Go wild in the country
As the school holidays get real, Natasha Sones offers winning ideas to encourage children into nature.
It can be hard to entice children outside sometimes, with the lure of television, tablets, or, in the case of younger ones, the cries of ‘I’m too tired!’ But there are plenty of enjoyable activities outside which are fun for the whole family to take part in and will help spark curiosity for the countryside or coast.
Geocaching uses a mobile phone app to hide and find containers, called ‘geocaches’ or ‘caches’, at specific locations marked by coordinates all over the world. There are often clues to help you. The caches can be very tiny and often hidden in the most ingenious places. You may want to take along tweezers and wipes!
This is a fantastic way to get kids excited for getting outside. It also offers an opportunity to experience new places like local or discover places you never knew existed near your home. It’s a gentle way of easing them away from indoor screens as they’ll still need to download a geocaching app onto a phone.
2. Scavenger hunt
If you want them away from screens completely, a scavenger hunt is always fun. If you’re working in groups, it might be helpful to spread the game out over a larger area, so that you can’t be spied on by your competition. Scavenger hunts can also be adapted for different ages: from ‘a red thing, a green thing and a black thing’ for the pre-schoolers to ‘a gull feather, stone with a barnacle on it, a strand of kelp etc’ for the budding naturalists.
3. Fossil hunting
Fossilised animals and plants can be found anywhere – even in your garden – but they’re most easily spotted near the sea shore on beaches, under rocks or by rivers. You can find fossils on many of England’s beaches. All you will need is some bags to keep your treasures in, a notebook and pen to record your finds – and a geological hammer and goggles (if you get serious enough to crack open likely pebbles).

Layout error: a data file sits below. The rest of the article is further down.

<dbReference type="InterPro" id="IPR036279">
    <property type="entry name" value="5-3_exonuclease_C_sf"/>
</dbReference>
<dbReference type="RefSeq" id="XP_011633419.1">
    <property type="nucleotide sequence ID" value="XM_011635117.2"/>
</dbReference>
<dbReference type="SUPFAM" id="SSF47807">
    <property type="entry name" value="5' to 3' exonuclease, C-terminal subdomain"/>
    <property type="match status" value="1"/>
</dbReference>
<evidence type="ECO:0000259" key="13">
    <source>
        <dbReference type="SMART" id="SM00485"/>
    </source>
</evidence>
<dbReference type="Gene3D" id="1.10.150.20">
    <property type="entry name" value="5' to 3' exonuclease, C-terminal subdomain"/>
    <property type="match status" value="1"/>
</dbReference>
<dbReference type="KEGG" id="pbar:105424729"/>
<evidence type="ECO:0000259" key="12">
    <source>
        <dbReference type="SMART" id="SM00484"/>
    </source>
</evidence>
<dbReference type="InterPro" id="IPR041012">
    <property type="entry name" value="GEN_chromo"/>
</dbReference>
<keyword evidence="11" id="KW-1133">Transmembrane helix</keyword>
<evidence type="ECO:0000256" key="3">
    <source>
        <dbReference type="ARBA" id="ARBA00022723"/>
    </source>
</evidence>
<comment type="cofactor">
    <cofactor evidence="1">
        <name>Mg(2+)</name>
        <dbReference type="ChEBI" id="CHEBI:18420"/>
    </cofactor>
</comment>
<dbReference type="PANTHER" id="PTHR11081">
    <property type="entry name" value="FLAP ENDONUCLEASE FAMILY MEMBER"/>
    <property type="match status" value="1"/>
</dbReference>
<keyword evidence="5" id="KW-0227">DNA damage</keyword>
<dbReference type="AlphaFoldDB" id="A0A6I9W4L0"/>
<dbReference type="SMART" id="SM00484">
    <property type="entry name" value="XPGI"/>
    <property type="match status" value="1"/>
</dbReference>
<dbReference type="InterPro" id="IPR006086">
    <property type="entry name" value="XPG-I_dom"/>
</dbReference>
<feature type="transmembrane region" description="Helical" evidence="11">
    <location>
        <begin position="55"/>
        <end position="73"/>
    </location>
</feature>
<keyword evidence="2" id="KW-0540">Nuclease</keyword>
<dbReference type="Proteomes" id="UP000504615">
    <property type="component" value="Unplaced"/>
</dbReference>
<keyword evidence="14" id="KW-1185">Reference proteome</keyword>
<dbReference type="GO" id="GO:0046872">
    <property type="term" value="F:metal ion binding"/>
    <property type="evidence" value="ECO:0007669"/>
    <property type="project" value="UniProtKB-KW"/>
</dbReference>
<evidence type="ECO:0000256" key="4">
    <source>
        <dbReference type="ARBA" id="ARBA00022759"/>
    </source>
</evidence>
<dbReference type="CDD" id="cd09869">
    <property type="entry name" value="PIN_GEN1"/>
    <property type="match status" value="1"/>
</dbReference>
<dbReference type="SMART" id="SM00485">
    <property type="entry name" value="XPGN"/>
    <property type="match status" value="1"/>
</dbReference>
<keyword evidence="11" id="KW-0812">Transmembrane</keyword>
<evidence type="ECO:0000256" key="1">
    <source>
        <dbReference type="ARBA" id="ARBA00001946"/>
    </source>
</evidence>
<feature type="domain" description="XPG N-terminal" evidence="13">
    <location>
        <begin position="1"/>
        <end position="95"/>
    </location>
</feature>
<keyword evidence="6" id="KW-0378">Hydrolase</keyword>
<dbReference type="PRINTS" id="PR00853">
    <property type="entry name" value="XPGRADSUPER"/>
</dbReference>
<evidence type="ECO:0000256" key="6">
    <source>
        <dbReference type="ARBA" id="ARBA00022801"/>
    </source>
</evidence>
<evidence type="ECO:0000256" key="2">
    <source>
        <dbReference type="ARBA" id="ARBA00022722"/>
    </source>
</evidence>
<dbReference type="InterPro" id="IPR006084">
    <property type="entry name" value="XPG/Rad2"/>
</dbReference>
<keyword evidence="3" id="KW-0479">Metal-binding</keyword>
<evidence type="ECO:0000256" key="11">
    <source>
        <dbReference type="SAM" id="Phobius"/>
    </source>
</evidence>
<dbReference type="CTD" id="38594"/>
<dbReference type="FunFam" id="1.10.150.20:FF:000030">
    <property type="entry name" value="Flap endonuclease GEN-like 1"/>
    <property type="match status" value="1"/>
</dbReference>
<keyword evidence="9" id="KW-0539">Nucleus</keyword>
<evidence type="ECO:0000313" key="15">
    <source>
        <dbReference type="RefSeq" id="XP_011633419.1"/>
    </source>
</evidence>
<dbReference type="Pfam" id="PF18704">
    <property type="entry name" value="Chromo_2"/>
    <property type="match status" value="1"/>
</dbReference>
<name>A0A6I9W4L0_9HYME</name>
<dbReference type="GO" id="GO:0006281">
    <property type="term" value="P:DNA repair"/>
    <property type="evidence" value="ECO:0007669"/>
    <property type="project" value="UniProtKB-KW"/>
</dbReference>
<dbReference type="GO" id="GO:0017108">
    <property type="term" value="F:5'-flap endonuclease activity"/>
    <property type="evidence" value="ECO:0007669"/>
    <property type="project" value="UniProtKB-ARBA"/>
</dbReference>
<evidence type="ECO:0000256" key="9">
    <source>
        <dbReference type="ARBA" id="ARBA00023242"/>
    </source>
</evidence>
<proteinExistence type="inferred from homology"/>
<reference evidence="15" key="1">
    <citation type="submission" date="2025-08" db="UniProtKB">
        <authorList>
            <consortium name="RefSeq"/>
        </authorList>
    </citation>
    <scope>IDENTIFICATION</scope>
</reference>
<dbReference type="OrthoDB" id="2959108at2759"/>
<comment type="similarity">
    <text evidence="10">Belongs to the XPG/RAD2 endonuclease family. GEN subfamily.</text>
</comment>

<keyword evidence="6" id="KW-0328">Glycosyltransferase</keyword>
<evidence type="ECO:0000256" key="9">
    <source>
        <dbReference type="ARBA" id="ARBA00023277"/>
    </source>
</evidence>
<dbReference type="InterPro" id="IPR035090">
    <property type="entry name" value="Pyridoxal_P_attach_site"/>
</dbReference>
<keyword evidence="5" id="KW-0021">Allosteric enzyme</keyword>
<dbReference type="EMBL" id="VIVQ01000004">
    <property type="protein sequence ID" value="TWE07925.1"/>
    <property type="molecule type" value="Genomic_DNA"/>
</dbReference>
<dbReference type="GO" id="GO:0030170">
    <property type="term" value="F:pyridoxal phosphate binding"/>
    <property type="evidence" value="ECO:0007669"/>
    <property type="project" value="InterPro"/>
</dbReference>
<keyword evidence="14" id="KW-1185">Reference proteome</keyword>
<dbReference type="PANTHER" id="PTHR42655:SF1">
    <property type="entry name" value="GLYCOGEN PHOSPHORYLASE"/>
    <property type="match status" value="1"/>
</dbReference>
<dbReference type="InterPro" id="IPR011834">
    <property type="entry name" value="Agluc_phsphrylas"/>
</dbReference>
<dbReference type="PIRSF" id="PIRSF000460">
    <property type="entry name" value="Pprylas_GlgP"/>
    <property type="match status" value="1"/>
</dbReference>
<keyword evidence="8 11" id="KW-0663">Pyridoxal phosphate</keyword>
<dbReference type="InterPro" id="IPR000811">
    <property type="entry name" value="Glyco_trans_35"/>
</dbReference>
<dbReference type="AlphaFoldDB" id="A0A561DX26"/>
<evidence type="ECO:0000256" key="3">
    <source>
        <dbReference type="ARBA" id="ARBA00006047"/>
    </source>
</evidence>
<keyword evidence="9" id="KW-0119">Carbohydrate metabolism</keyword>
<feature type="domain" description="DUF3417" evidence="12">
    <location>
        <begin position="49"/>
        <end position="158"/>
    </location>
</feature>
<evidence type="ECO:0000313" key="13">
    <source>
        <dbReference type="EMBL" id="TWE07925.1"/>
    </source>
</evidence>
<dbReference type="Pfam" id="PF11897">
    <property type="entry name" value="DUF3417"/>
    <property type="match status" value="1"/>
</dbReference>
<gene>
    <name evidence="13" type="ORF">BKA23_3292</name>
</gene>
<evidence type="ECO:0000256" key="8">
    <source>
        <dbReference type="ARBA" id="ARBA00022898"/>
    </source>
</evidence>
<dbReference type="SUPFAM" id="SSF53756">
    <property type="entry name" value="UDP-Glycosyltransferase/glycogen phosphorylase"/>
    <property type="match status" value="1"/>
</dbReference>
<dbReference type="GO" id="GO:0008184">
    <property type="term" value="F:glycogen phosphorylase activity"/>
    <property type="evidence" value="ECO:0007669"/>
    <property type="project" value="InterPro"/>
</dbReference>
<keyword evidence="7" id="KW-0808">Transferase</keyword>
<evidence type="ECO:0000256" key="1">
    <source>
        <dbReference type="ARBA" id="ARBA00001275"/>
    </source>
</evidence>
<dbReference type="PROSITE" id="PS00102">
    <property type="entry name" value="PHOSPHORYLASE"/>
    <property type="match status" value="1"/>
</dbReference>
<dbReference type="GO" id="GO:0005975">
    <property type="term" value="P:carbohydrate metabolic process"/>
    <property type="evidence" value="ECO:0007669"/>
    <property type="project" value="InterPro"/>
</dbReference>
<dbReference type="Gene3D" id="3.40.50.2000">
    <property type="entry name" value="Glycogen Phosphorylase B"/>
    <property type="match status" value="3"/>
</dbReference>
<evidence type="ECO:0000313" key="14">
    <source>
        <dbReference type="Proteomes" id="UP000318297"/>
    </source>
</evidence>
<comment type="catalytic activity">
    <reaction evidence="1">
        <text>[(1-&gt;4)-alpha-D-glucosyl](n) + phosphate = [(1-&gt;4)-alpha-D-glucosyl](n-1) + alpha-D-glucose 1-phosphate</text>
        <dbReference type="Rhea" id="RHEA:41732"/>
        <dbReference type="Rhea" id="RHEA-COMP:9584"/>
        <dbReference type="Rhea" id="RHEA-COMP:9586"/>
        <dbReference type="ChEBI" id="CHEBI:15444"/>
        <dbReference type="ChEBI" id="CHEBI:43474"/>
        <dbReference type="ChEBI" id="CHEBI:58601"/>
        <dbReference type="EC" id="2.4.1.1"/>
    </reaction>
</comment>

Some of the most famous fossil beaches in England are on east Devon and Dorset’s Jurassic Coast, the Isle of Wight and Yorkshire. Make sure you keep clear of any unstable rocks or cliffs. Use your imagination to think about the sort of land that it once lived in. Who knows – you could discover your own fossil and be the first person to have ever seen it!
4. Spot the signs of the season
Going on a nature walk is a sure-fire way to get kids excited about an ordinary walk. Nature is waiting to be discovered wherever you look. In springtime you can look for flowers such as daffodils and bluebells and spring blossom. In summer find colourful flowers such as poppies and foxgloves. Search for butterflies and insects. Blackberry picking is a popular pastime. August, September and early October is the best time to find them.
Do take your camera – children will love taking pictures of the wildlife you might spot. You could make a scrapbook or project about your discoveries and stick any photos in. Look for animal tracks you could draw, fallen leaves to stick in, wild flower species, tadpoles in rivers and more. Don’t forget binoculars if you have them.
The National Trust has a 50 things to do before you’re 11¾ checklist to complete, from watching the sun set to creating wild art.
5. Have a picnic